The Courier News from Blytheville, Arkansas on April 5, 1941 · Page 1
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The Courier News from Blytheville, Arkansas · Page 1

Blytheville, Arkansas
Issue Date:
Saturday, April 5, 1941
Page 1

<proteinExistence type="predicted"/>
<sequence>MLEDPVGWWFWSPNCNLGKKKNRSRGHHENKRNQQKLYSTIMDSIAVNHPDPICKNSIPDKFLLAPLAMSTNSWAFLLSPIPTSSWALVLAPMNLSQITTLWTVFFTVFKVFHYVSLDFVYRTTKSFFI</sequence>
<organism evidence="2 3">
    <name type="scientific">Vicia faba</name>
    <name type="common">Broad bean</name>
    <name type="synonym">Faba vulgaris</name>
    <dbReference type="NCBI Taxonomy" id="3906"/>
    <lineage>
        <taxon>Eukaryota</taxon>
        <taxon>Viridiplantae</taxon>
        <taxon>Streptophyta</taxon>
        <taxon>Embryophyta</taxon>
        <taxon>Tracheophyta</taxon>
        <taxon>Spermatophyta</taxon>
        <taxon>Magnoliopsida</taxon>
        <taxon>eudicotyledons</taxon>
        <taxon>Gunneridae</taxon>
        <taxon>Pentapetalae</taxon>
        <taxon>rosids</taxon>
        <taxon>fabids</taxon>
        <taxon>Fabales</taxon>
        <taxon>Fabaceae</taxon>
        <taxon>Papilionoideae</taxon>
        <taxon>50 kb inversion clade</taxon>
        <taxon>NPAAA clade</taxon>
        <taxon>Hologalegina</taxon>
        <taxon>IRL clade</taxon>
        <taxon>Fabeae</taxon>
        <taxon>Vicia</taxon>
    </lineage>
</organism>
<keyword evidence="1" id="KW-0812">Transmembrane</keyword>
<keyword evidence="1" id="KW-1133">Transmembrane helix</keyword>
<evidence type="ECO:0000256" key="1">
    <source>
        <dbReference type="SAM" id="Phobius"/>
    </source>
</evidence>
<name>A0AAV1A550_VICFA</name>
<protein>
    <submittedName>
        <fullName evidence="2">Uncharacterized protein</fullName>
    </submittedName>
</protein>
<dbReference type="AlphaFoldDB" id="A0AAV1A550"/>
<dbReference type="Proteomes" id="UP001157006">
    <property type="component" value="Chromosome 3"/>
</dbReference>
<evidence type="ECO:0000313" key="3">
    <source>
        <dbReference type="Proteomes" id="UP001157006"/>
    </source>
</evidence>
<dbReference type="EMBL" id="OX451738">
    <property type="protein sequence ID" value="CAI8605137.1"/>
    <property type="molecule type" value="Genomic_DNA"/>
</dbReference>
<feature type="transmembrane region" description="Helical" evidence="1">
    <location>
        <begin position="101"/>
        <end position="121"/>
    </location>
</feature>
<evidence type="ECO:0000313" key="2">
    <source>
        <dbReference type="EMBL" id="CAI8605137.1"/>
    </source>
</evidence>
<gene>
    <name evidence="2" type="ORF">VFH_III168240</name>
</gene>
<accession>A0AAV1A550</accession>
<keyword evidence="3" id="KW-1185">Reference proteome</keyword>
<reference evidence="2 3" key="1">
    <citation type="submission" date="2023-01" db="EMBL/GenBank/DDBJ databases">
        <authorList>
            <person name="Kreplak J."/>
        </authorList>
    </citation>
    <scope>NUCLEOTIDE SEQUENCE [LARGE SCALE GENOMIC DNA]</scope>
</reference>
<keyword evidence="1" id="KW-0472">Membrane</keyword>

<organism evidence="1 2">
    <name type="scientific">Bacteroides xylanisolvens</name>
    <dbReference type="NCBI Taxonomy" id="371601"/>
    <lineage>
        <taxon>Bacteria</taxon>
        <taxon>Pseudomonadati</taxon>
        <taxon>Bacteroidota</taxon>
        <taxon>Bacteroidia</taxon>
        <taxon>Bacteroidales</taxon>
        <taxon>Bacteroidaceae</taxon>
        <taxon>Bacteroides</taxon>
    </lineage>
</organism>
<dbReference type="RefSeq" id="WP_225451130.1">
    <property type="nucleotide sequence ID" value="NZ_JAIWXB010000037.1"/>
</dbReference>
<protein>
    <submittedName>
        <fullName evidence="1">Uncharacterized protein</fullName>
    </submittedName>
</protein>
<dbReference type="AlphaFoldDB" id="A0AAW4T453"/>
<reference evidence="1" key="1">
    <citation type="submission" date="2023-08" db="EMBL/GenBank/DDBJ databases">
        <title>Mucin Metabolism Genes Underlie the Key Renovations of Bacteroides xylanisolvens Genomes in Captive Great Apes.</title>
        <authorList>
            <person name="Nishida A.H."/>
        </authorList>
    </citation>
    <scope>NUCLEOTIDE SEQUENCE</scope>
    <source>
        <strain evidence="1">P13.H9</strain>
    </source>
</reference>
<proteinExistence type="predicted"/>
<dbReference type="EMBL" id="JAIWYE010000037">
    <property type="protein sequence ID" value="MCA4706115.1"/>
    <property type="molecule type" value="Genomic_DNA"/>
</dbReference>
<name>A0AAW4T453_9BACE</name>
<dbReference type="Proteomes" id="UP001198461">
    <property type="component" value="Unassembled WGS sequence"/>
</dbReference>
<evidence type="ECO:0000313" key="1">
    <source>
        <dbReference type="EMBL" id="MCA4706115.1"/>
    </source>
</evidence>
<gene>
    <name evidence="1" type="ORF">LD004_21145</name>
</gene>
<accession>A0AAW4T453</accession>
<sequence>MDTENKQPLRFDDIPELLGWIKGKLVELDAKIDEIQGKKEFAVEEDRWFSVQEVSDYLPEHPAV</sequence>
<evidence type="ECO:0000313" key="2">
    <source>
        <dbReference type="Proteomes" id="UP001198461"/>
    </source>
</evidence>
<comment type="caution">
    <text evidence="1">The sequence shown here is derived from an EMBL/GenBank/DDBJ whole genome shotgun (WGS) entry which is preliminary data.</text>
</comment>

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BLYTHEVILLE COURIER ""^ XXXVm-NO. 17. Blythevnie Dally News Blytlieville Courier THE DOMINANT NEWSPAPER OP NORTHEAST ARKANSAS Blytheville Herald Mississippi VaiJey Leader AND SOUTHEAST MISSOURI ARKANSAS, SATURDAY, APRIL 5, BROADWAY % WALTER WINCHELL The Private Papers 01 a Cub Reporter His name is Captain Jean Georges D'Ary of the French Air Force during World War I and up to the time France quit . . . He refused to .surrender and left France before the Na/.i.s came—- scaping to Lisbon . . There ho fell sure the British ' Consulate would help hj m reu , ni Lo Britain so he could fly again for England • • • But something- went wrong • - • The consulate was busy or something, a;Kl he managed to get to Martinique on a freighter Captain D'Ary was tipped UK? Martinique regime was planning to .ship him back LO France a.s a fugitive, he escaped to a Port m the U.S.... "i am in a sympathetic country," he mused. I will' not live under shadows f will tell everything to the authori- ses' . . . And he did, adding- • deport, me, but deport me to Canada, so I can get to England and help fight again" The man in charge said: "Why Miis is against the law;" And he was jailed . . . Some of us read 1 SINGLE COPIES FIVE CENTS Arkansas' j\Vw Senator Takes Over Coast - To - Coast Military Demonstra t i o n s Mark Observance Will WASHINGTON, April 5. Apainst the backdrop of n .spreading world conflict, the United' States today parades its greatest peace-time army in observance of Army Day in a coast-to-coast demonstration of America's expanding- military might. Generally observed on April c . ,. -- anniversary of Americas entry into m the-papers . . . Some j World War I. the celebration was us appealed to Washington . . . advanced to Monday because the "If he is deported to Martinique he will be shot!" we explained On the morning he was to be returned to Martinique came a iclegram: "Deport D'Ary." it said "to Canada." The other weekend the 2nd Bomb Wing from Langley Field. Va. flew 30 bombers to Miami under command of General A. Krogstad . On the way, one of the bombers lost its elevator and started havi™ regular date falls on the Sabbath But. Holy Week begins Monday and most cities are celebrating today. Parade In Capita! Here in the nation's capital, center of the multi-billion 'dollar preparedness drive, the top military chiefains ether trouble The General orc!art>d the men in the plain to bail out . . . "You never saw six men jump so quickly, m less than six seconds!" we were 4old when we met them all. •The two pilots, however, decided not to jump, and with expert handling brought the bomber down without- mishap to it or themselves ... We found out why they refused to jump . . .-That morning both had squandered $12 each on two silk shirts which they were wearing . . . "w e realized." said one of the boys, "that if we bailed out—those shirts were sure to get dirty." March 18th. Dear Waiter: Here are the clips of your col'm as they ran in the Monday editions of the London Express You'll get quite a kick out of the glossary they use explaining our Americanisms. Looks very much as if the invasion will be tried any day now. but there's no fear, no dread, of the impending event. Instead there's a fuming impatience on the part of us all for them, to try to land over here. It will at least give us a chance to come to physical grips with the (one word deleted here by the editor.) who for so long have been able lo remain in comparative safety high up above us and drop bombs all over the place, while all we could do was shake our fists at the sky. "I can't, .see that an invasion "attempt would have the slightest chance of success. I've made a thorough inspection of the coastal defenses, and believe me. Walter Nazi blood will stain tne sea all the way to Coney Island when thev try it. Best to the gang. "George Lait, International News" Up at Columbia University two student organizations vigorously protested to the school administration—about the lecture there by a person recently itemed here as a menace . . . The controversy, we nre told, is still raginsr because he was allowed to speak ~. . . A professor is quoted as saying: "Winchell must be dealt with" . . . Several detectives attended the lecture . . . An assistant told one of the plainclothes men: "This man (the lecturer> is a.s good as Lin- review the biggest parade in Army Day history. President Roosevelt, unable- to" attend because of engagements, will be represented by Secretary of Wai Henry L. Stimson and Gen. George C. Marshall, army chief of stair New York plans a demonstration lasting from mid-afternoon to dusk and other major cities—Chicago Los Angel-.-s and Miami, among others—also will hold parades. Sponsored by the military order of the World War. the demonstrations will emphasize the country's unprecedented effort to rearm and to speedily transform the nation mto an arsenal and larder of democracies. Picture Has Changed A year ago America had an army of 250.000 men. its air force was meager. Industry concentrated on products needed for peaceful pur- IVfonnance Of American Bombers To Be Studied In Actual Combat WASHINGTON. April 5, ( ui>)_ U. R. Army avinlion observes soon \vill acTfjtnp-ny British pilots on raids over t . n c;ny U-rrHory to study tin- pi't-iotmancc of Anu-ricmi long- nin R o bomber.s in actual combat itulhorihiiivL' quarters disclosed today. tich Newly sworn in senator, Lloyd Spencer of Arkansas, loses no time ,„ getting set for official business In Washington. Spencer .succeeds ox- Senator John E. Miller who resigned to become U. S Circuit Judge - terpart in observations already made on .sea and nileld. U. S naval observers hnvr been aboard British w«rsljlps durliu- operations Slavs Cool As Attack Looms; Nazis Manage Coup D'Etat In Iraq ^ LONDON, April 5. (UP) — >oat Britain intemis t< withhold nHomis (>f now Irai| tfovormnenl. in the belief that a coup d'etat ha> bi.-cn engineered with Axk encouragement,, it, \va.s derstood today. The coup which put out of office a .Kov«rnmont regarded a.s friendly to Great Britain was SPPM hm-A ,...• ca^^wi^T^i r; 1 ;:,-. r --r* ^ *™« cm,™ ,„, „,-„KJIr 1 ™ t sr::;L^ ui °",.'•>, <"<• "!*«< in Mediterranean and while urmy ofncers have —iNEA telephoto.) uits. Millions ployed. still were unem- But" the picture will be different today. The army, fed by the nation's first peace-time draft, has swollen to 1,000.000 men— and may be- expanded further. Tanks and airplanes roll off the assembly lines and guns and other war supplies are being put together in record time. Unemployment rolls shrink daily as industry girds to meet ever-increasing demands. No foreign diplomats have been invited to participate in the ceremonies connected with the capital's parade in which 20.000 soldiers. sailors, marines, coast guards men and members of patriotic societies will take part. ' Berryman Is Appointed Polic^Chief Meet. Blytheville's new chief of police— William Berryman. The 44-year-old city policeman. newest member of the local force who has served the city for two years, was announced as the new pol.'ce head by Mayor-Elect E. R. Jackson today after he met with new and holdover city aldermen last night. Roy A. Head will continue as nre : chief;. no- city engineer was designated, and ' Dr. w. A. Grim- inett will be re-appointed citv health officer. Mr. Jackson said. Mr. Jackson said at least three, possibly four new policemen will be hired. Us? of a motorcycle traffic officer was discussed. A police commission from among aldermen, including E. R. Jones. John C. McHaney and S. C. Owens.' with the mayor and new chief. will select policemen. Negro Porter Is Sentenced For Recent Slaying Of Fellow Worker Mr. Berryman succeeds Rice, chief for eight E. A. under Jethro Arnold. 28-year-old Hotel Noble negro porter who shat and killed another negro porter in front of the hotel a week ago yesterday, was sentenced to life imprisonment for the slaying by a Jjurv in Circuit Court hero la/v night, Arnold claimed He was represented by Claude P Cooper. Prosecuting At.tornny Marcus Fictz. Jonesboro, and Deputy Prosecutor Graham Sudbury Blytheville, represented the state. It was the second conviction in five murder trials on the court docket this week as Judge Neil! Killough of Wynne held the April term of criminal court that will continue through next week the administrations of Cecil Shane Ar »old shot and killed ind W. Marion Williams, who was ! Mo " 2es - 30-year-old Hotel appointed last week by Governor j P° rter - «t close range with a shot- Homer Adkins to the 'position of gun bla - st at 12; 30 a. m. March 28 Julius Noble district supervisor me department, coln" TWO gangs of toughs. followers of the speaker, went there caused any to see that no one trouble for him . . Workin close to a professor at Columbia is a man, who— according t.o conclusive testimony given before a Congressional Committee— was arrested in Belgium as a Nazi spy before he come to this country ." . .it looks as though all concerned at the University nre taking over where the recently Auhagen left off. indicted ';-. r azi New Yorkers Arc Talking / Mrs. Phil Plant's visit to the a week ago to "think it over. .'oast She is the former Margie King o- the footlights . . . The triumph of Paul Lukas in "Watch on the Rhine." Lillian Hellman's most exciting hit The first thine Martha Stephenson Kemp said to boy friend Vic Mature: "I can't go out, with you--you're much prettier than I am!" George Jean Nathan taking out an Amelliean girl —Bubbles Sclrinasi Tiie staff of a paper who are supposed to have been informed: "The last paycheck will be May 1st" . . . That notorious gal who wears a swastika button at the Pierre. But no wonder—the boy friend is a married NazzyS . . . "Hellzapoppin's" amazing profits (including the roa<i show;—OP ihe way to $5,000.000. But the entire cast has just been forced, .to take a "cut," HSKEBTB MEET Osceola District Red Cross Workers Summoned For Sunday Meeting CSCEOLA. Ark.. April f.— Letters have been sent by Geonre Dovb. chairman of Osceoia Chapter American Red Cross, to all community chairmen in South, Mississippi County to attend an organizational meeting to be held here Sunday afternoon at 2 p.m. at Calvary Episcopal Church. Stressing the need for more more funds in the Mr. Doyle pointed workers and near future. cut that all communities fn this section are represented in the service, this district having cent 52 men into the service by "draff and 122 voluntarily enlisted. The total number registered is 4,260. Funds raised in the Osceola District during the first call wore $2197.62. with SI874.56 going to the national organization for "supplies, food, medicine, and relief workers in foreign nations, an.fl $323.06 retained by the local chapter for seeing room supplies. In the Red Cross Roll Call $1223.86 was raised making a total of $3421.43 within the year. Attorney Joe W. Rhodes is secretary-treasurer of the Osceola chapter. Mrs. G Hearts*]! Bunks, chairman of Volunteer Production Committee in the Osceola District announces a total of 714 women's and chi T -:;ren's dresses, layettes operating y.-wns and knitted sweaters included in two recent shipments to Red Cross headquarters for shipment overseas. The garments were made by srcups of volunteers at Luxora, Bassett. Osce«la and a N. y A Center at Batesville. The'Bassett corps of workers is under the direction of Mrs. W. B. Burkett. Fire Damage Small A fire in the roof of a house at 21st and Ash streets sent firemen there this morning. Damage was sUght. for the reve- lnc " surrendered to city police He claimed he was walking home' be- The new chief came h^re in 1932} haul Mogies with his shotgun Hc from Trumann. Ark., after working for 11 years as department superintendent for the Singer Manufacturing Co.. where he supervised large groups of factory em- ployes both at Cairo, 111., and at the plant at Trumann durin^ his tenure with that firm. Mr. Berryman served in the World War for 22 months as sergeant in an infantry division, assigned to the quartermaster's corps. He Ls married and has two daughters. Nadra. 19. and Naomi said Magics, who was taking mail to the l a. m . train, turned on him an dbrandished an ice pick. Arnold said he loaded the gun with a shell—the only one he had—and shot Mogies. Mogies died a few minutes later after his face had almost been shot away. Arnold claimed that he and Mo- gies had been arguing all night and that he decided to get his shotgun—which he said hc had stored accompanied British troops at the various fronts. Had H«!i;n Itr.slnr.lcd Hitherto. U. s. avliilton experts m London have confined thrir observation tours with British pilots to actual combat operations over Enalhh territory only. Military circles 'attached .significance m the new phase of aerial observation in view of the fact thr.t it will provide the first t\c- ( ual performance check-up on tho mine, long-range bombers—which <hi' U. S. hich command believe to be th<> world's finest. Great Britoin is KcLLlni? 4(5 of the 22-ton, flying four-engincd giants, which are rated at speeds in excess of 300 miles nn hour, rruisincr r! m»c of more thnn 4000 miles and capable of carrying .six nr more ions of bombs. Of '•'.0 nro tho famed Booing "Plying Fortresses." and 26 are" Consolidated B-24's. No Mass I?aids Yet Informed quarters said Hint none •'f the observers—who nlrendv hnvc London via commercial 3r~hns yet participated in ac- Mvities over Axis-ho'd lorritorv Ix 1 - East, bordering , LS lt cloes ou T key. (lie big bombm arc to roach Britain just and have not yet mado any mass rairls r -<i the continent. The uolicv of flyine observers during American . «l.fms from the fuel, that the army Believes it can obtain far belter infcrmation bv havin? -first hnnj" rather thnn depending upon "paper reports." Bv 'accomnnnvjnfi R.AP pilots on excursions, observers V able to determine from the per- f ormance of the bombers what changes, if ;inv. should be made in future Tcleerupli in Baghdad dispatches reported that Ra.shld All Al-Gallunl, ousted a.s premier two months ago. had resumed the prime ministry of a "national defense- fcuvDrninc-nt" after the coup which unseated the Tahalcl Hnsiml cabinet and deposited Prince Abdul Han as regent. The new Iraq cabinet'* program wns said by the British to include resumption of relations with Germany which had been broken soon after the start of the war' r lhe declaration, Issued by Rashld Pledged fulfillment of Britain's treaty with Iraq, but this was regarded a.s only a gesture toward Britain. According to late 1 reports the regent, Prince Abdul Han, refused to accept the resignation of the Tahn government, and took the position that Rashld was an usurper Genr\ 17. n .senior in Blythcviile 1 " l l he hotel basci "eiH for a year- high school. Nadra was an honor I qim work for th ^ "»Bht be- Mrs, Elma Page Dies At Her Lost Cane Home Mrs. Elma Page, 40. Lost Cane. died at her home there at 10 a.m. ycst.erd.av after « brief illness. Pu- nernl services were held at I] am. today rit Manila. urvivcrs include the husband, Oscnr Pace: five .sons. Sidney. suident at the high school as a fenior in 1939. The Berryman family resides at 105 East Cherry. Mrs. Berryman operates trio cause. "I was scared he'd kill me." Page, The prosecution charged that he' daughter. "stalked Mogies from the hotel Lost Cane, and shot him in the most brutal . . Wade. O/eila. Wesley and James of Lost Cnne. rind a Lou Paee. nlsn of Elaine Beauty Shop. She has been i murcter « vc '' committed in Missis- i rb president of the state board of' * mni " minl "" Funeral Home was in Cosmetic Therapy for the past four | Prosecuting Attorney Feitz char- j acterized Arnold as an African [Daniel Boone," a remark that. ! brought forth one of several clash- The ! e.s between counsel years. SHARON. N. H. <UP)youngest voter in this village. 22- i the day-long trial year-old Herbert E. Youn?. has been elected Selectman and overseer of the poor. Patton Is Appointed 5. (UP) — Commi.ssioner Joe Hard in announced today that D. E. Patton Osceola Presbyterians To Hold Special Al Church Sunday OSCEOLA, Ark.. April 5 —R A Cromer nnd C. B. Driver are to be in.stnlled as deacons at a special -service at the Presbyterian Church Sunday morning. April 6. The Installation .service will be conducted by the pn.sLor, the Rev. L. T Lawrence, assisted by the .seven elders. Mi. Crorncr has served as deacon previously but thLs Ls Mr Driver's first term and he will also be ordained preceding the installation. Both were elected for three- year terms at the annual congregational meeting thLs week. The Rev. L. T. Lawrence preached nt. the First Methodist Church in Forrest City as guest of the Rev Paul Galloway last Sunday night and also .spoke to 28 Protestant pastors of eastern Arkansas in a meeting held in the First Mctho-s dist Church there on Monday look- in? toward the organization of a Protestant Pastors Association of Northeast Arkansas to IncJudQ ministers from eight counties. Pre-Easter Chapel services will 1)0 conducted at O.sccola Elementary and High Schools at 8:45 and 10:30 respectively each morning of the week beginning April 7 through 1 H. A neon-day prayer meeting for business men and uptown workers ! Is scheduled for each day at 12:30 at the Gem Theater; services will also be held each night of the week at all churches in town «y KAY April united War Bulletins ', April 5 (Ul»)— The Onnan-ViiK«*i;ivhiH ci-Jsls- up- pcared at the breaking point tonight irliiMi the German press •» front pii,r t . headlines charged that Yugoslavia was "pti>par- for war and cannot be rc- us (It to b« a part ,,| new ortkr in iMONTi: VIDEO. Uruguay April 5 (UP)— Two Italian and' two Danish ships were boarded l»y Uruguay police today "a.s a precautionary measure.' opposite . permit. Anti-aircraft guns blazed at a joreign airplane which flew over 4ngrob. near the Austrian-Hungarian frontier .one. Tho plane cite- appeared toward the east, toward Hungary. Belgrade police started this morning to stop all private automobiles •>nu trucks and ordering them to return (0 garages until iurther notice. It was believed that the order loa-shadowed government requist- Uonmg of all motor transport • War with Germany and Italy was believed here to be not only mevUnoie but, imminent. Itespond to Call Rich, poor, old, young, were over the port of I Cocking to the colors, Tnose i. , wno *u«i awaited the call carried their urrns and emergency rations aoout with them. -The government disclosed that' Boy King Peter n, as one of the ilrst.acis of his reign, had put the military forces in a state or pre- LONDON, April 5 (ui>> __ paredness cflectlve last Tuesday^ German raiders bombed South- | (Budapest quoted radio Belgrade' J- s announcing tnnt tne powerul Sokol sports organization, nunioor- ing 30U.OOO Montevideo was said to have inowi.sinjr. Authorities that the boarded vessels would bo kept under surveillance for Hi,, present and would not lie used in service. England in force for second straight ,,i K hl, hut efficient fire u-ntdicr.s kept the duinsijre to a minimum and British night fighter planes wen; believed to hnvc shot down throe Nazi planes. CAIRO, April a (UP) _ Artowu, .scene of an rtuliau mussaero by Ethiopian warriors ! » I8.9C, lias" been pa&scd by u t»<%ti* V> u lJ 2..X. i , » peuetrution O f new British court recessed for the week-end. tant revenue head County. ( Tliese features are ot conclude made as.sis- ' the 10-weeks church loyalty c?m- f ~ ^ irr , paign hcr(j spoiwored by thc Min _ ; Lstcrlal Alliance. 32 Years At Same Store, Manila Woman Ha75idh~Me MANILA, April 5.—Thirty-two years as a clerk in the same store have given Mrs. I. L. Argo an opportunity to gather some rich friendships and treasured memories of a life well spent. One of the best known characters in Manila, she Ls familiar to almost every person who lives in this vicinity. Tn fact, "Josie," as she is called by her friends, is the holder of some sort of record for consistent service. During the 32 years in which she has served the needs of thousands of patrons who came here to trade the store has changed ownership three or four times. Mrs Argos ability, her shrewd knowledge of human . nature and her knack of handling people made her such a valuable employe that none of the owners ever considered doing without her On August 26. 1909 E.'Tiger and Ike Levins envisioned a bumper crop for that Fall an d they looked about for a clerk to serve the town of Manila with the products from Tjger-Levine store Company the biggest .store Island. on Big Lake ti<j. Mrs. Josephine Argo took charge of the women's department. She knew the needs of the average housewife, knew everybody around Manila and she could "wrap packages neatly and quickly. In n very short time she had earned an enviable reputation for herself in this community and had so aptly- proven her value as a clerk that when the two men sold their .store to Julius Levine and Joe Abel in 1914 they unhesitatingly recommended H* young clerk. So she began clerkine for a new establishment but with the same si.oro in the same location. The store remained under the .management of Julius Levine and Joe Abel until 1925 when William and Max Borowsky purchased the Tiecr-Levine Store Company. And Mrs. Art>o was hired to clerk for the new owners. She has been working for them ever since. According to Mrs. Argo she hasn't missed a day unless illness prevented her working. Mrs. Argo was born November ind Mrs. Joe Whitchorn until .she was 10 years of age and they moved to Huntington, Tenn. It was at this time that young Josephine Whitehorn "hired out" to work in a store owned and operated bv a Joe Williams, whose keen understanding of sales ability enabled l nm to single out this young girl ™d give her valuable lessons in merchandising. Mrs. Argo said: "I 'rive Joe Williams credit for everything; I ever learned In salesmanship and I owe him very much for the measure of success I have cn- .joyed." mories experienced by Bob Brown's wife who came in the store one morn- in? just as a big .sale was about to close. The store was giving away a car with a lucky ticket to be drawn about, 3 p.m. Thirty minutes before drawing time Mrs Argo .said, Mr. and Mrs. Brown came in to • buy a pair of underwear. Mrs. Brown remarked. "This ticket will win the car!" When the drawing was held that was the winning ticket'. In 1910 Mrs. Are;o and her husband had an opportunity to purchase a lot and house here in vr°w"ir lnc Wh !f 1ch1orn workcd for Man » a - sho went to her employer Mr. Williams until she was 19 years nnri a.vk*ri for a definite old when she married I. L. Argo. They moved to Manila in 1906 and Mr. Ar?o did a flourishing trade for a few years with the draying business. He also served the community as marshal and was elected as mayor for one or two terms. They have two .sons. Odoli Argo of Wynne, Ark., and Euska Argo of Manila. 29. 1882 in Ken ton, Tenn. She Mrs. Argo .said .she had never lived there with her parents, Mr. | seen such a stroke of luck as that answer n,s to how long she would be employed, that she and Mr. Areo wanted to buy a home here "By all means, buy it! As Ion?'as I am in business you can work for me!" Ike Levlne told Mrs. Ar?o and they purchased the home where they now live. Mrs. Argo says. "31 years in our own home; 32 years with the same job, same store, same location. What more could one &.sk?" Ethiopia and Gorman and Italian forces in Libya have been arrested in their advance, Krit- ish headiircricrs said today. Tho Axis forces which penetrated, to Benghazi after the Army of the Nile Imtl withdrawn, were, halted of the capital after a terrific aerial iNHnbinjr of their columns and transports, the communique said. LONDON, April 5 (Ui»j _ Heavy bombs fell across the German battleships Scharn- hors-t and Gneiscnau during ai r raids on Brest last night, the :tfr ministry said today. The Sclmrnhnrst and Cnci- s«n:iu, recently veturncd from a raiding foray |,, UIL- North Atlantic, have been at Brest for several days. "Good results' were reported |>y the air ministry in describing lust night's raid on Brest. • The Ccharnhorst and .Gneisenau, battleships of 2(5,000 tons, carry complements of l,500 men each. They are armed u-ith 11 inch guns and each has :i speed of more Uian 2!) knots. men, had cauect all members to mobilize -for defense duty Sunday, had appealed for ne\v members and had advised its-women's .auxiliary to register at once j for Red Cross work.) All passenger train service stop- pcd throughout tlie country during the night. : t ..,•.. Clear Railroads The government had ordered the suspension for nn indefinite period so the railroads would be free for military movements. Army authorities in the Zagreb district of Croatia requisitioned all private motor cars for army use. The Italian consular scarf at Zagreb left hastily for Rome. Belgrade had another blackout last night. King Peter's mobilization decree published for the tirst time today' read: "We. Potcr [I, by the grace of God and the wishes of the people, king of Yugoslavia, on the proposal of the' ministry tor the army and navy and in accordance with a decision of the ministers of the council based on paragraph VI of the law relating to the army and navy, order that all military forces ui tnc kingdom of Yugoslavia should be placed in a state oi preparedness from April i, 1941. Face Heavy Odds' "The minister for the army and navy should execute this decree." Men. women and children old enough to know what war is, realized to the full that they faced merciless attack by overwhelmingly .superior forces. But the spirit o"f the country was high. Battle songs • ^ echoed through towns all over the j country. Every eye seemed to be t shining. Within a few hours the entire iitmospnere of the capital had become one of imminent, war. in one. j of the leading hotels 37 of the 40 . waiters had joined the fighting I forces. The bar had been closed ' because the 45 year oid bartender had gone into the army. The man. ii.- aser °P erat( - J d an elevator himself, Appalachian Strike Will the only one °P era ting- Chambermaids and bell boys operated the hotel services. I have been in countries which Terms Of Agreement In Be Announced have been menaced by the Nazi and Fascist war machines, including Holland at the time of the German invasion, but I have never seen siich coolness, such resolu- titude. NEW YORK. April 5. (UP)—An agreement to open most of the nation's idle soft coal mines next week was reached among wage- hour negotiators fofr the Appala- . chian bituminous industry today. tion and such a matter of fact at- Terms of the agreement" and it's scope will be announced at 10 a. m. Monday »:hen a formal vote will be taken among official ren- re,sentatives of the United Mine vVurkeis of America and the 21 operator associations included in the Appalachian conference. It was understood that a majority of operators in the eight state Appalachian area had acceded to union demands for a $1 a day wage increase and vacations with pay. Divorce Suits Filed Three divorce lawsuits were filed in Chancery Court here this week. They included: Virginia Henley vs. Charles Henley; Joe Cannon vs. Clara Cannon, and Mrs. Idly May Rice vs. Marshall Rice. U. S. WEATHER FORECAST Cannon Ball 100 Years Old SANTA ROSA, Cal. (UP)— Relics | of Indian warfare of 100 years ago < BLYTFIEVILLE— Partly cloudy came to light near here when a tonight and Sunday. Lowest tem- one-pound cannon ball was found perati-i-e 40. Warmer Sunday, high- embedded in an oak tree and an- - est 66. other one, weighing pounds,' MEMPHIS— Partly cloudy and was found on the banks of Metan- somewhat colder tonight. Lowest zas qo-eek. They were believed to 44. Sunday fair and warmer. High- have been fired by the forces of est 40. Saivadore Vallejo who led several ARKANSAS— Partly cloudy to- mllitary attacks against Indian up- night and Sunday. Warmer Sun- risings around 1837 and 1838. day,